Happiness v. Virtue: A Quote by Henry Sidgwick

It’s been a week since my last post, and I apologize. In fact, my last post wasn’t that great. It was a drunk and delirious tirade that didn’t deserve to stay up, so I shit canned it. Needless to say I got some incredibly heartbreaking news on Valentine’s Day. I’ll fill you in on the details… Eventually.

For now my research on ethics is yielding some really interesting propositions in terms of options for how I choose to see the world; some of which conveniently vindicate past choices I’ve made in life, and with surprisingly similar reasons, although they were unknown to me at the time. (You can find them here at, ““Been Gone a Long Time” )One such gem comes from Henry Sidgwick, who I’ve been studying recently. The following comes from “The Methods of Ethics:”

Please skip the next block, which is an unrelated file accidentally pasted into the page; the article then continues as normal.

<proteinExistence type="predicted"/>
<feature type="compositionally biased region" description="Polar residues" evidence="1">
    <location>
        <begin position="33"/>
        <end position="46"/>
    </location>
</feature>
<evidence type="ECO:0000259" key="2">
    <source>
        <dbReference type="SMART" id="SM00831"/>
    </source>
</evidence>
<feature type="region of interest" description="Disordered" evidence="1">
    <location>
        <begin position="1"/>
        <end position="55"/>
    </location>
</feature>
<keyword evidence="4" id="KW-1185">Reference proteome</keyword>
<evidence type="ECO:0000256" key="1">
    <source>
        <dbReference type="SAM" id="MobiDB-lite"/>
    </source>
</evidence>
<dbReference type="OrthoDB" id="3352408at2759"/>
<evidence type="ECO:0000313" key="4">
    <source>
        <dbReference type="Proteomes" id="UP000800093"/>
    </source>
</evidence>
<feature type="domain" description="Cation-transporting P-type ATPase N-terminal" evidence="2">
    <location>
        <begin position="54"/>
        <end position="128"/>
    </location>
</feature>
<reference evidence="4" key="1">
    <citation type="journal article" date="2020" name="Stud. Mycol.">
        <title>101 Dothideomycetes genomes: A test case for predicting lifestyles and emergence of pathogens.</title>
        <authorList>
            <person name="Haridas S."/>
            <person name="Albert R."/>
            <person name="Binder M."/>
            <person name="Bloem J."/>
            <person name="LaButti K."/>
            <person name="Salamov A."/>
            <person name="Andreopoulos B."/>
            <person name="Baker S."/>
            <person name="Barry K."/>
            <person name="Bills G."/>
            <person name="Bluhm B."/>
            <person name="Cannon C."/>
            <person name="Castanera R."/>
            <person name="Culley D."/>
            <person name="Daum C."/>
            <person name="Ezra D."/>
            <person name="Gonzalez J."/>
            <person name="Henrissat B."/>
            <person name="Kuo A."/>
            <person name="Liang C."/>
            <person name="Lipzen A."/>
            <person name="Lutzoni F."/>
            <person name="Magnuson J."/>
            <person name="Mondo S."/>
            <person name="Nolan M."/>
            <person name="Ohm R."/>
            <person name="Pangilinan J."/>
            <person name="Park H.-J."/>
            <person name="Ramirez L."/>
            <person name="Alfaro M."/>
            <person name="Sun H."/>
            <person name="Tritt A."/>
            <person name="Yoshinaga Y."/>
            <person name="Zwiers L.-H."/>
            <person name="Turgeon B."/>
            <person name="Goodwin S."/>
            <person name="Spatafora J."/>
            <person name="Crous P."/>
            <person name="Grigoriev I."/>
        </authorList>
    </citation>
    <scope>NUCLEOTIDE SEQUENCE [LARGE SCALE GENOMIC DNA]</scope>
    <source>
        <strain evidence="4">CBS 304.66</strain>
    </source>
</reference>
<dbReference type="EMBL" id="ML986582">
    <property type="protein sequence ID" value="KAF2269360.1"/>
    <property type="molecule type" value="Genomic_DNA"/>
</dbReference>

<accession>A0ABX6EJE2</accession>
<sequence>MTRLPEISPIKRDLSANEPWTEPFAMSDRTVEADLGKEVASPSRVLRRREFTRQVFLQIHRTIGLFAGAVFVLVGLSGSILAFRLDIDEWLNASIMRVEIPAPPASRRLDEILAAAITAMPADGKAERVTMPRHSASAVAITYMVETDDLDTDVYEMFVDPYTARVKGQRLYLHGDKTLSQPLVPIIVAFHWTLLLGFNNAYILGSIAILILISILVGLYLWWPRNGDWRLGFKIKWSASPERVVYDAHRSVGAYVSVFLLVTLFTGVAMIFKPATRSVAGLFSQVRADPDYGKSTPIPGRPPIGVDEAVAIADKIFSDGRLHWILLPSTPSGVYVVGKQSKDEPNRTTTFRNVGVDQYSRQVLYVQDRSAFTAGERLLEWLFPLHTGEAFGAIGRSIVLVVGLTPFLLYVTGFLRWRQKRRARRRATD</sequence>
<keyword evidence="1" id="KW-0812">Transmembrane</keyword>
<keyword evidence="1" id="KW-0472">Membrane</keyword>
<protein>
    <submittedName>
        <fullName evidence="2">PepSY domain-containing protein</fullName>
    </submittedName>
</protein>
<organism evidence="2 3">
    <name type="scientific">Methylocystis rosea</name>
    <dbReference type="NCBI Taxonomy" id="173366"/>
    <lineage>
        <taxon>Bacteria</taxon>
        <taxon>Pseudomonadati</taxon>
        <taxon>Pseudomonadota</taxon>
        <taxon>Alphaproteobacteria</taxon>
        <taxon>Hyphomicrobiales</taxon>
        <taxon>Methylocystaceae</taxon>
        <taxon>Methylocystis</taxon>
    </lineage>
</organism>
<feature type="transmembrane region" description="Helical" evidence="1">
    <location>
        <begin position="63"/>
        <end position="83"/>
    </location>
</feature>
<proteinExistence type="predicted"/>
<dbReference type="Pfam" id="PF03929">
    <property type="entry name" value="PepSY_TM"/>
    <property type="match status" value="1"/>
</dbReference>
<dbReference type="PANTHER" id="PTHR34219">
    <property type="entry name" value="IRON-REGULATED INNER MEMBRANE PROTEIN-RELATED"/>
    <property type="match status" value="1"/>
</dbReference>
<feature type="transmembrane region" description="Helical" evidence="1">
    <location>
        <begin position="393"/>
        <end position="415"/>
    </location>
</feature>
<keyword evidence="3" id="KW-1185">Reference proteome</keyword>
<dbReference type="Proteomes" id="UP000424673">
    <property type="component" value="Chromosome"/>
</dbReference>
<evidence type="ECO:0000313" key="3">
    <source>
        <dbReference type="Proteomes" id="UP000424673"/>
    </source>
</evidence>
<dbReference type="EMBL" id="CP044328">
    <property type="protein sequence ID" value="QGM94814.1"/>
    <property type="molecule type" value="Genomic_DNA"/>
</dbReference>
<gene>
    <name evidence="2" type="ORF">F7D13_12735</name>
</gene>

“Apart from any consideration of future consequences, we should generally agree that a man who sacrificed happiness to an erroneous conception of virtue or beauty made a mistaken choice.”

Again, it’s nice to see vindication for beliefs previously held. I have tons more to say on this, but my time is as low as the contents of my rocks glass. A thorough treatment on this, and V-Day are forthcoming.

In the meantime, turn the lights off, light a candle, put on some baroque lute music, or Tobias Hume, drink two glasses of red back to back, and watch the shadows play across your wall. In such an anesthetized state, safe contemplation of terribly painful things becomes possible.

Yours in Contemplation,
Kierkegaard

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About facedownphilosophy

Proud recipient of the "Award for Outstanding Excellence in the Field of Unrivaled Superiority"
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One Response to Happiness v. Virtue: A Quote by Henry Sidgwick

  1. whitefrozen says:

    Dietrich Bonhoeffer is a must read for ethics.

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